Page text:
I just kept telling her: we can, we can…
Not once looking back to where we’d been.
Finally a safe distance away,
I stopped and held her tight;
As she cried the tears I could not shed.
Then, when I thought those tears would never end;
She looked at me, as if I were her new best friend.
I knew her face, though not her name;
She’d sat in front of me on the train.
Last night she was a familiar stranger; I’d seen but never met.
Now, I had become her safety net.
While chaos was happening all around,
Neither of us spoke, we just held each other near.
Trying to dispel some of the horrifying fear,
My thoughts turned to twelve hours before,
To when we’d been on the train,
Not knowing each other’s name.
Now as we stood together
we knew things would never be the same.
We knew our lives had been forever, changed…

Maureen, thank you for sharing such a moving work. I try not to remember, but I should, we should all remember.
Chan, thank you for your thoughts and reminding us how united we really can be.

Great blog and poem by Maureen! I will never forget that day.

Thank Mr. Lowe for your tribute to September 11,2001.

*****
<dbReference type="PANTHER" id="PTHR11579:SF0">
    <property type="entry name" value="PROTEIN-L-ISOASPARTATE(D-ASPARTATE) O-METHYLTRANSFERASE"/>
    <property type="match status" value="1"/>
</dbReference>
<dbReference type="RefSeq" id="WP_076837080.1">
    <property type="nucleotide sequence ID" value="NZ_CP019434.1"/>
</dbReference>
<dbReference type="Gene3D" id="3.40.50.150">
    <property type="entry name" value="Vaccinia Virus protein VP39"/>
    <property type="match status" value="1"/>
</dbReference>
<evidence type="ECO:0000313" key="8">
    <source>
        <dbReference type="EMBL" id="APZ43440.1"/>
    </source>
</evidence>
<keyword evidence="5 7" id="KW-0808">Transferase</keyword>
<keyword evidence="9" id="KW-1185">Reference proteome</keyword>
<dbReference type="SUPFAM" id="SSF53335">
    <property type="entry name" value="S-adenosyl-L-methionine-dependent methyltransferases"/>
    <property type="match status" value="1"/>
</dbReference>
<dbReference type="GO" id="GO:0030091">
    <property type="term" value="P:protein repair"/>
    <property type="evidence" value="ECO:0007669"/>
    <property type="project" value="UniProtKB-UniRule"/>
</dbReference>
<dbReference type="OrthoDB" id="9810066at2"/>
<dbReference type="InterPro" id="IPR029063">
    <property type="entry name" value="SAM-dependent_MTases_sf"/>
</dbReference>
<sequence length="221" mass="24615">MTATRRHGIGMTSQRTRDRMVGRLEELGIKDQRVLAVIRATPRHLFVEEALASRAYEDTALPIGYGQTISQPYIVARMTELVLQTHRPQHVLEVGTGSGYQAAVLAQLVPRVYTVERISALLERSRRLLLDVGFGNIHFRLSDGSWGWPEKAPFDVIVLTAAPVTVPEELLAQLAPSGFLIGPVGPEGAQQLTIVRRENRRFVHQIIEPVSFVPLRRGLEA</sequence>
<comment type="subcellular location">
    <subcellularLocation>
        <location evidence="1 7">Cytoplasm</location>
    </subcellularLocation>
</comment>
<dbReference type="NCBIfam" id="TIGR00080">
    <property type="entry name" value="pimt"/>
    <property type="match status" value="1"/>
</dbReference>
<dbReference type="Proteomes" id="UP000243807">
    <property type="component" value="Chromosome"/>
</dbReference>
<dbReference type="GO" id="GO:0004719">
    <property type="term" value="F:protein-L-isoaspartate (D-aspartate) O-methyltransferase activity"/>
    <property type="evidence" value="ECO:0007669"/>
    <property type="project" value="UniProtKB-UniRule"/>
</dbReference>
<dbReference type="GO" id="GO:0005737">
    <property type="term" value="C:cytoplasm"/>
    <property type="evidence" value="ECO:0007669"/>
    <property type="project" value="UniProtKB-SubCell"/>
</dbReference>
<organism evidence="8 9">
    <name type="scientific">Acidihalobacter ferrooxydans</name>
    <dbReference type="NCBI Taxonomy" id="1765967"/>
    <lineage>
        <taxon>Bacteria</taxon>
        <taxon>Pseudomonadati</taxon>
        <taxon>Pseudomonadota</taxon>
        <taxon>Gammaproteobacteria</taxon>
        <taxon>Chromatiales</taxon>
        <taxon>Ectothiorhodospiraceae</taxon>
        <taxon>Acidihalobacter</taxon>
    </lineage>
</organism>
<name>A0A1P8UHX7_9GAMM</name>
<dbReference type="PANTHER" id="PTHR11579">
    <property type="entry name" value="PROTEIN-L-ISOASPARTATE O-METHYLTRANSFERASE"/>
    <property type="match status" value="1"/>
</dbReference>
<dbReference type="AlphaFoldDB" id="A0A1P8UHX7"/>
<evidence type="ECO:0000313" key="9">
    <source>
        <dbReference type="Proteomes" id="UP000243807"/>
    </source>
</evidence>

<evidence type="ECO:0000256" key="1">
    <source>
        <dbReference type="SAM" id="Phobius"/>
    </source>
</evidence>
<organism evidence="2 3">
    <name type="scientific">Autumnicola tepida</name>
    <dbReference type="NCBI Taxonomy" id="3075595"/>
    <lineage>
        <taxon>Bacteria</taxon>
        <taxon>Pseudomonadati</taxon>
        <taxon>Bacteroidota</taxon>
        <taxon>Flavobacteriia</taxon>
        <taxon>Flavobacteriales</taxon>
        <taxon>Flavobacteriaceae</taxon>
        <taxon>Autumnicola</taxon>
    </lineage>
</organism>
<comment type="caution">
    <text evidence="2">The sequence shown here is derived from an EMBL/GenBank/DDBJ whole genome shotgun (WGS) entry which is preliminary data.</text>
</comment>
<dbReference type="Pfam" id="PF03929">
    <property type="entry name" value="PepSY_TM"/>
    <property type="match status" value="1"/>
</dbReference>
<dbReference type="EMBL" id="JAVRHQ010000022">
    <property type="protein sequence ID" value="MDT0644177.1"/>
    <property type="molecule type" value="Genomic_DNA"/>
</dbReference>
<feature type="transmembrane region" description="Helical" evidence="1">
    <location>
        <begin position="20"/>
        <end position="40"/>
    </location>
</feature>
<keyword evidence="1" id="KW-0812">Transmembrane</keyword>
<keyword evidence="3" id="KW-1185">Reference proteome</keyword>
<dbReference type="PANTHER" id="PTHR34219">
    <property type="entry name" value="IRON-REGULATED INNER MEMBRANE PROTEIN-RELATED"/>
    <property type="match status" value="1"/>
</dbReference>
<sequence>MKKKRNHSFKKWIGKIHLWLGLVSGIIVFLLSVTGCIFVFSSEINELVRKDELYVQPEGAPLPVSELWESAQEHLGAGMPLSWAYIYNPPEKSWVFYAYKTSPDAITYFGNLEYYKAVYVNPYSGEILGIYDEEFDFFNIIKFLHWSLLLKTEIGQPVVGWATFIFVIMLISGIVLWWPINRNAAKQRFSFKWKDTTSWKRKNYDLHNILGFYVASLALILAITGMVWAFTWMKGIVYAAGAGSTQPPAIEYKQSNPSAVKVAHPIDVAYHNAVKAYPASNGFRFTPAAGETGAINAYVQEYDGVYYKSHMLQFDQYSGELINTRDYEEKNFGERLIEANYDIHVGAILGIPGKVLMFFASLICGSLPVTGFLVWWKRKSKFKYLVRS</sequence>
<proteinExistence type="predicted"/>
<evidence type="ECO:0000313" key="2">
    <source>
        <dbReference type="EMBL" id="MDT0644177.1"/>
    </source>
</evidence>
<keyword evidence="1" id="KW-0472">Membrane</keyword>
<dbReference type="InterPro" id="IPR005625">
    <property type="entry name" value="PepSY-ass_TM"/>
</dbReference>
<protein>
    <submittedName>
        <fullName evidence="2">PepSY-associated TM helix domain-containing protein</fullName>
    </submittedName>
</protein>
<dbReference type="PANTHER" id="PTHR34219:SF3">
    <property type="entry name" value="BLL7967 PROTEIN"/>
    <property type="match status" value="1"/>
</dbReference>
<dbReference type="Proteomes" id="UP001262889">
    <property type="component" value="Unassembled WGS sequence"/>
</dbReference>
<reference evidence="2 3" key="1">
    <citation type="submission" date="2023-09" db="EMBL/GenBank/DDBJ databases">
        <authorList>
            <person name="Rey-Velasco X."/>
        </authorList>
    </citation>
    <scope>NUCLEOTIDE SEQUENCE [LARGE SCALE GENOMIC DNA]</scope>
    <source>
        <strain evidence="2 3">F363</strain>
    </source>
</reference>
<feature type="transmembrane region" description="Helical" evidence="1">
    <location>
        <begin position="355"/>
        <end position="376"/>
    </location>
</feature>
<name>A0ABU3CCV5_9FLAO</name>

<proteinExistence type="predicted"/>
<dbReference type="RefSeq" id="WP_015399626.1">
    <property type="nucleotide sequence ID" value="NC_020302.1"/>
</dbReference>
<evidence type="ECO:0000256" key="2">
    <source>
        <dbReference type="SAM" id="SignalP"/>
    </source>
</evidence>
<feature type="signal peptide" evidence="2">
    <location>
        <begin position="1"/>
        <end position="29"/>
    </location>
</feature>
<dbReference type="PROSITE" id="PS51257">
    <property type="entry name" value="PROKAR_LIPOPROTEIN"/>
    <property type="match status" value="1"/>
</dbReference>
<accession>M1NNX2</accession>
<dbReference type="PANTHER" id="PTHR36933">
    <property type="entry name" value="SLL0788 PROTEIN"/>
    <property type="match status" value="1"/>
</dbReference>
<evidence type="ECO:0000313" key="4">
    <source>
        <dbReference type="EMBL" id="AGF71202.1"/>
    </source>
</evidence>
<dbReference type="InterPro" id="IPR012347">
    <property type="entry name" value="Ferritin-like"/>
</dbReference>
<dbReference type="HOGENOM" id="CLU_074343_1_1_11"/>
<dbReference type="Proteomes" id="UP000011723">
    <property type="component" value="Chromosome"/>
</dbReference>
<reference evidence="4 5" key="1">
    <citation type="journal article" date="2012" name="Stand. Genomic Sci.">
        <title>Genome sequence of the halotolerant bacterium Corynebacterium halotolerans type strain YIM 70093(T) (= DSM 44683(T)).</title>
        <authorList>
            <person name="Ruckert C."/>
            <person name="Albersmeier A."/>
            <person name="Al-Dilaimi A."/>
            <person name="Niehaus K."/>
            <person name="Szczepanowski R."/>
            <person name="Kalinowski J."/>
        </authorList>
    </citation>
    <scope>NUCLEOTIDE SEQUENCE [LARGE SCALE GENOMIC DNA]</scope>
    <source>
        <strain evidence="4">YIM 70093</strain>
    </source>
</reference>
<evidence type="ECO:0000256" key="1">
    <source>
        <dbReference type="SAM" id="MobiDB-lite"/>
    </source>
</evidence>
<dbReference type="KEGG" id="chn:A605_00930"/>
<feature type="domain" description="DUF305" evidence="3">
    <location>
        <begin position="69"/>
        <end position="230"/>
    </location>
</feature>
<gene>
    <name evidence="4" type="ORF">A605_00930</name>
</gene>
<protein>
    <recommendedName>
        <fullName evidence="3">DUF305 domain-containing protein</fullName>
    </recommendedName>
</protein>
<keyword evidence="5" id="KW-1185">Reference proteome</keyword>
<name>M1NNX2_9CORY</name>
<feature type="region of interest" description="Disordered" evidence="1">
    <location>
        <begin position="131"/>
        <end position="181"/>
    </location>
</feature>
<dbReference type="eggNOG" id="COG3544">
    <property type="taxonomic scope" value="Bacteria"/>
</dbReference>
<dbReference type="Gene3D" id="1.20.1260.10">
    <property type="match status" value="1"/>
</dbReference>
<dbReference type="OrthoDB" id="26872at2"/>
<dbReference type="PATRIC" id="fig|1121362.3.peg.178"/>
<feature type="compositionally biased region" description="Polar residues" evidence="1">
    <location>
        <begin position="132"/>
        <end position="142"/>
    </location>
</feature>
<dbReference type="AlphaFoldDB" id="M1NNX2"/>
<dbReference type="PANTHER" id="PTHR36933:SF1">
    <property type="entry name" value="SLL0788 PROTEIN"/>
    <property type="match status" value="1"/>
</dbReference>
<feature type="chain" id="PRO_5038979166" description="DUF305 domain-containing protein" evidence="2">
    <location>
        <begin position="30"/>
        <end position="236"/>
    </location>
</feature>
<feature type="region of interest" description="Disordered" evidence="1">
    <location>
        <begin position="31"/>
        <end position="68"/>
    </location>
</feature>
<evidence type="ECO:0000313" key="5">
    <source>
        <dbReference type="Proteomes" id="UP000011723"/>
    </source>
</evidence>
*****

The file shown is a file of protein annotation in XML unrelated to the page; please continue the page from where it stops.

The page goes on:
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About the author
Chan LoweCHAN LOWE has been the Sun Sentinel’s first and only editorial cartoonist for the past twenty-six years. Before that, he worked as cartoonist and writer for the Oklahoma City Times and the Shawnee (OK) News-Star.

Chan went to school in New York City, Los Angeles, and the U.K., and graduated from Williams College in 1975 with a degree in Art History. He also spent a year at Stanford University as a John S. Knight Journalism Fellow.

His work has won numerous awards, including the Green Eyeshade Award and the National Press Foundation Berryman Award. He has also been a finalist for the Pulitzer Prize. His cartoons have won multiple first-place awards in all of the Florida state journalism contests, and The Lowe-Down blog, which he began in 2008, has won writing awards from the Florida Press Club and the Society of Professional Journalists.